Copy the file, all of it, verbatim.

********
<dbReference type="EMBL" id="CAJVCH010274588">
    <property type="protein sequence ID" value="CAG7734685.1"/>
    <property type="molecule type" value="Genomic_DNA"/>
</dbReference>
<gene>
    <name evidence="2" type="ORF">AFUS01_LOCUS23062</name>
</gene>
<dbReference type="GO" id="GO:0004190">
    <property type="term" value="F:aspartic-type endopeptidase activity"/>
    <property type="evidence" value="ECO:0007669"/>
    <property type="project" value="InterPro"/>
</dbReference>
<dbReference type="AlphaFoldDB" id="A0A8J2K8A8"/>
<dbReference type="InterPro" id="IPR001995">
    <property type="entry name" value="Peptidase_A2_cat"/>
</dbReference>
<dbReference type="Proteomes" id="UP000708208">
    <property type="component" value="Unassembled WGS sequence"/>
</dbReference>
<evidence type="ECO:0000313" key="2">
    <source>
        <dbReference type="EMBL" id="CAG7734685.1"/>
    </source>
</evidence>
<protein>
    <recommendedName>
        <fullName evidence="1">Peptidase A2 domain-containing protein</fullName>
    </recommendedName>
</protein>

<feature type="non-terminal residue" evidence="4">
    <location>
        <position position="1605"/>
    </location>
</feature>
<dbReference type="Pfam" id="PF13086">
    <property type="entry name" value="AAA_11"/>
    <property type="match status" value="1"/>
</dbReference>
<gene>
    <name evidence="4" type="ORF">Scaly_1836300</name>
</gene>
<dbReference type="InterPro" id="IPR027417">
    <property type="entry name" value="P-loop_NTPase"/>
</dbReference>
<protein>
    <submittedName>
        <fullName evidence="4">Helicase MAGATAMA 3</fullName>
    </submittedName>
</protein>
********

<dbReference type="EMBL" id="CAJVCH010274588">
    <property type="protein sequence ID" value="CAG7734685.1"/>
    <property type="molecule type" value="Genomic_DNA"/>
</dbReference>
<gene>
    <name evidence="2" type="ORF">AFUS01_LOCUS23062</name>
</gene>
<dbReference type="GO" id="GO:0004190">
    <property type="term" value="F:aspartic-type endopeptidase activity"/>
    <property type="evidence" value="ECO:0007669"/>
    <property type="project" value="InterPro"/>
</dbReference>
<dbReference type="AlphaFoldDB" id="A0A8J2K8A8"/>
<dbReference type="InterPro" id="IPR001995">
    <property type="entry name" value="Peptidase_A2_cat"/>
</dbReference>
<dbReference type="Proteomes" id="UP000708208">
    <property type="component" value="Unassembled WGS sequence"/>
</dbReference>
<evidence type="ECO:0000313" key="2">
    <source>
        <dbReference type="EMBL" id="CAG7734685.1"/>
    </source>
</evidence>
<protein>
    <recommendedName>
        <fullName evidence="1">Peptidase A2 domain-containing protein</fullName>
    </recommendedName>
</protein>

<feature type="non-terminal residue" evidence="4">
    <location>
        <position position="1605"/>
    </location>
</feature>
<dbReference type="Pfam" id="PF13086">
    <property type="entry name" value="AAA_11"/>
    <property type="match status" value="1"/>
</dbReference>
<gene>
    <name evidence="4" type="ORF">Scaly_1836300</name>
</gene>
<dbReference type="InterPro" id="IPR027417">
    <property type="entry name" value="P-loop_NTPase"/>
</dbReference>
<protein>
    <submittedName>
        <fullName evidence="4">Helicase MAGATAMA 3</fullName>
    </submittedName>
</protein>